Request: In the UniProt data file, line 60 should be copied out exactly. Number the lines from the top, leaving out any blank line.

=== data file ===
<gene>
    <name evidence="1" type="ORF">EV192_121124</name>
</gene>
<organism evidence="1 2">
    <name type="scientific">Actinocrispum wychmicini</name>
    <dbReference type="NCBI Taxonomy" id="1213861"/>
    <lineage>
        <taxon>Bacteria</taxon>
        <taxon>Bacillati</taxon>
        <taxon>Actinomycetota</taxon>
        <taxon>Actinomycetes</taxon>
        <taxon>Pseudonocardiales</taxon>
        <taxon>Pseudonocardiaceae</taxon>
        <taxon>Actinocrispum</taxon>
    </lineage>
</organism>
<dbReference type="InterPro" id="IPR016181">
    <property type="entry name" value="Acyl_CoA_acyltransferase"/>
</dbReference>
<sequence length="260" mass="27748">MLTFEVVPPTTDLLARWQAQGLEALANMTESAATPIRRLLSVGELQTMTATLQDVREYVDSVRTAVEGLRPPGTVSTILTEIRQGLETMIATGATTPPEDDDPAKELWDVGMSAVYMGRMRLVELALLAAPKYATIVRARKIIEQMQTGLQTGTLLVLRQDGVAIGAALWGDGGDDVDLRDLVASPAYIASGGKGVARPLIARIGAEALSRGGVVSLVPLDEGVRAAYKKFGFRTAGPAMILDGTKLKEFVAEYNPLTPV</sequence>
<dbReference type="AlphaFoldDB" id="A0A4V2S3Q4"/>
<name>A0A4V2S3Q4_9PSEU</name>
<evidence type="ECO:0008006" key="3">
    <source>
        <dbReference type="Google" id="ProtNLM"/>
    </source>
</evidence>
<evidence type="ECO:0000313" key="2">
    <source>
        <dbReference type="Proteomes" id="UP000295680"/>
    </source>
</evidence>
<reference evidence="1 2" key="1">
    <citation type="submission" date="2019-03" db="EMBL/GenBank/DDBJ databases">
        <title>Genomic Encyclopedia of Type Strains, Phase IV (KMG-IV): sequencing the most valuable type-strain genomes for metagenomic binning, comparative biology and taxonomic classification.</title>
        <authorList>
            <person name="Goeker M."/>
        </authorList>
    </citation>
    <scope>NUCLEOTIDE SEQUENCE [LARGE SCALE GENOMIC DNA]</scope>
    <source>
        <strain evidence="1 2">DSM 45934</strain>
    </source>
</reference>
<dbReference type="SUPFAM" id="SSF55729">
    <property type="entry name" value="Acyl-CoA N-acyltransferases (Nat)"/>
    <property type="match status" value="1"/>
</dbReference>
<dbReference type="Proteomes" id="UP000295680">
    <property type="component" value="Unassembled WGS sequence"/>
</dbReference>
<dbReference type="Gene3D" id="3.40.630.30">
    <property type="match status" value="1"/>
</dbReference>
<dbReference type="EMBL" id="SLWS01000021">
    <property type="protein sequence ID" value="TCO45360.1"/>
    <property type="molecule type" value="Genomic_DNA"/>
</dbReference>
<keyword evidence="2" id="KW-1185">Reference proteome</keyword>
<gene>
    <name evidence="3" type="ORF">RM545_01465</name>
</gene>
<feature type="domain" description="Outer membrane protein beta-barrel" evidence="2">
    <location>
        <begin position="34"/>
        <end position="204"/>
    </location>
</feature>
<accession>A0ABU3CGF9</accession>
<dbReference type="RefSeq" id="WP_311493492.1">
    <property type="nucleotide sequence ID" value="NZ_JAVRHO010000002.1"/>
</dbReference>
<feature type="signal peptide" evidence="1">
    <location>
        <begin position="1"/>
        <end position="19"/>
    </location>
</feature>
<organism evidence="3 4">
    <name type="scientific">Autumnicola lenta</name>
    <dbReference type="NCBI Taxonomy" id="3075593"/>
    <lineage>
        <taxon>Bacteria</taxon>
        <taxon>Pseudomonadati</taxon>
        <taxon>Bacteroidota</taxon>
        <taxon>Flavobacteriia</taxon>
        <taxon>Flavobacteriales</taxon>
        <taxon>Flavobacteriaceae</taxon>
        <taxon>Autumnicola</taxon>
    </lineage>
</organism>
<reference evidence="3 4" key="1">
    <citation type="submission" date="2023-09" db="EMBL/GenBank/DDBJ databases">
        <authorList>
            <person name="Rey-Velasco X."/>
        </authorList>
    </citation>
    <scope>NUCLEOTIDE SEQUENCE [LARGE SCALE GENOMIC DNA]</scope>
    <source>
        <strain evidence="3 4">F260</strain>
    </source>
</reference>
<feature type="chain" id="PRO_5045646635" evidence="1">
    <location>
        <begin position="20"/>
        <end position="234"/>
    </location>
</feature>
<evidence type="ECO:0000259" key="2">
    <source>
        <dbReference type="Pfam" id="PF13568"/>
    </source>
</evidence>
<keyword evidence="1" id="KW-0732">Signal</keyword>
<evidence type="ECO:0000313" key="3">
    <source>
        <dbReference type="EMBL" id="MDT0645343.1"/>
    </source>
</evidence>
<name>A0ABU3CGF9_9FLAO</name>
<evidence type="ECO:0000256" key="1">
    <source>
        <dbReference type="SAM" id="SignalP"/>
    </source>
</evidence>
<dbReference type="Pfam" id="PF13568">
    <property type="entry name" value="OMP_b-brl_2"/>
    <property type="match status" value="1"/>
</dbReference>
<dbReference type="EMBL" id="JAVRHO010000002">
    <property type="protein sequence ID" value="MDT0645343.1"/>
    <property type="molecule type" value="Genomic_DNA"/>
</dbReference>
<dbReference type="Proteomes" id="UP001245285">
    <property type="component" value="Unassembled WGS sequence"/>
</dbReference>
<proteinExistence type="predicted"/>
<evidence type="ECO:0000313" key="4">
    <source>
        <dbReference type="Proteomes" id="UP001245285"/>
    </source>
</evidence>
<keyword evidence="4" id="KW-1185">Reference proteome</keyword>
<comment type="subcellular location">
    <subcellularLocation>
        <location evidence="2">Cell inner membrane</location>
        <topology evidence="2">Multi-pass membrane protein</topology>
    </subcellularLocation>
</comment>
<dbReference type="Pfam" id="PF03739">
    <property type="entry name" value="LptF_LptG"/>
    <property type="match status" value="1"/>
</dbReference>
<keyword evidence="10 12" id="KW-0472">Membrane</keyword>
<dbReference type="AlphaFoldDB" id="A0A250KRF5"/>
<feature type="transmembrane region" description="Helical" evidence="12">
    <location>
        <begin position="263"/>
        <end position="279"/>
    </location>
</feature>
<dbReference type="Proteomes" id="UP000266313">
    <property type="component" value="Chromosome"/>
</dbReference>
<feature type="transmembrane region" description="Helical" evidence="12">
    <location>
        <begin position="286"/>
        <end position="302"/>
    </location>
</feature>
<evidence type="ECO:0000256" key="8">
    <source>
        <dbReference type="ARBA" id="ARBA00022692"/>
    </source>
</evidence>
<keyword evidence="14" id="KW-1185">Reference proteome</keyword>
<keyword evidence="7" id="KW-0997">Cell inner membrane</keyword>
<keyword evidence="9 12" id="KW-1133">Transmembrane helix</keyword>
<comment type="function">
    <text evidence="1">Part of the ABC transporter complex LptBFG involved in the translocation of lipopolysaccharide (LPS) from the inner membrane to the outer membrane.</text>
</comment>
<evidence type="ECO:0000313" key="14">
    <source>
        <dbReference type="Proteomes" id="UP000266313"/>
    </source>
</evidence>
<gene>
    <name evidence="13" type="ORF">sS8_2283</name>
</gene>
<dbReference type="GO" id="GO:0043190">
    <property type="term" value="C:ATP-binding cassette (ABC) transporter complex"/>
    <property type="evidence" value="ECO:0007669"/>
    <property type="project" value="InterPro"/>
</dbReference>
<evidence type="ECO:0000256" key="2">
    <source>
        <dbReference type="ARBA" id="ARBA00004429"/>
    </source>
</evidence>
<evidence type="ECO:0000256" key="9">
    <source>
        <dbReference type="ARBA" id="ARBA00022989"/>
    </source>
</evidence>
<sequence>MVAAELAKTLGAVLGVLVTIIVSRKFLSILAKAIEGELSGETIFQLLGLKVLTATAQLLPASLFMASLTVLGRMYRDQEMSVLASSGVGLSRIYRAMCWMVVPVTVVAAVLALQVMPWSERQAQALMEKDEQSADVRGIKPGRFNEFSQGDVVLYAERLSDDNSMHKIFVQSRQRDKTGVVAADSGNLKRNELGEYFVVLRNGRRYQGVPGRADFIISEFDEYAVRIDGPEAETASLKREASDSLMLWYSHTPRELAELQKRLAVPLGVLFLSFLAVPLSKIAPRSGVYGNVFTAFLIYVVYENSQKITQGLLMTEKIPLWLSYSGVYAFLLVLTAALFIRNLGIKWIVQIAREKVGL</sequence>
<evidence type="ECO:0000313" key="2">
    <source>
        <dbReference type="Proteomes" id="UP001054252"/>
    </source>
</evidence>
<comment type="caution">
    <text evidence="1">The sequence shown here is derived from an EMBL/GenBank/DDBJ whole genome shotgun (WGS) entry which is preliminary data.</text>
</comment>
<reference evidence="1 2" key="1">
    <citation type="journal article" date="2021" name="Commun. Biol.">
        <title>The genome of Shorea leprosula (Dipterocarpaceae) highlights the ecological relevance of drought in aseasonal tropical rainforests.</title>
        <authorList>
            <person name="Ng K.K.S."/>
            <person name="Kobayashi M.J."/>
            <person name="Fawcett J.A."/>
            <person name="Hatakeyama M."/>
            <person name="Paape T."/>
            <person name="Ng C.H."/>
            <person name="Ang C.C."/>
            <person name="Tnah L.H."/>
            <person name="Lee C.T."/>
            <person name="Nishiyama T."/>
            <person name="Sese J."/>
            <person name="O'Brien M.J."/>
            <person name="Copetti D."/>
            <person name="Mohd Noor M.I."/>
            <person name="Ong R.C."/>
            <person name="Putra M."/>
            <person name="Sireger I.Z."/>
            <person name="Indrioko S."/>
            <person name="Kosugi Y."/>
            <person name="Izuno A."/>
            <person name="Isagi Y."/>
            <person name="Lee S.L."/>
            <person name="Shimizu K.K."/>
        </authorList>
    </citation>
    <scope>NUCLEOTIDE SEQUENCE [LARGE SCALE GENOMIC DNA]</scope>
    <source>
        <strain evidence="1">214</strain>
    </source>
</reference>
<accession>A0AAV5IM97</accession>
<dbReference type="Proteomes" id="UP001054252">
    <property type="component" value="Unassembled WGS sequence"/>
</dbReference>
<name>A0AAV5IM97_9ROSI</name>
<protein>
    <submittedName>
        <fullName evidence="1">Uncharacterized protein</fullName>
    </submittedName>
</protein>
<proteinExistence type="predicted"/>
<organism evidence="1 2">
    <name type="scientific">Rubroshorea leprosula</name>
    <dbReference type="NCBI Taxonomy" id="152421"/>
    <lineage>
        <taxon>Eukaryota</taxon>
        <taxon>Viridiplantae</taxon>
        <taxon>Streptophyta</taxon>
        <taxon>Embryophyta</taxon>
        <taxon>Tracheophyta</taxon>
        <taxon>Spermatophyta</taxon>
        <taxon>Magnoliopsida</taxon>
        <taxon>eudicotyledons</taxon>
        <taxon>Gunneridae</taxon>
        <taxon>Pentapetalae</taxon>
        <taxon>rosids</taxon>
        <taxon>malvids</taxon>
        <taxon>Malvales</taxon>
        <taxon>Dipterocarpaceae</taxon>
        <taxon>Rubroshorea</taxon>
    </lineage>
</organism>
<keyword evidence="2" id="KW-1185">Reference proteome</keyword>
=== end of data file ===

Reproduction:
<gene>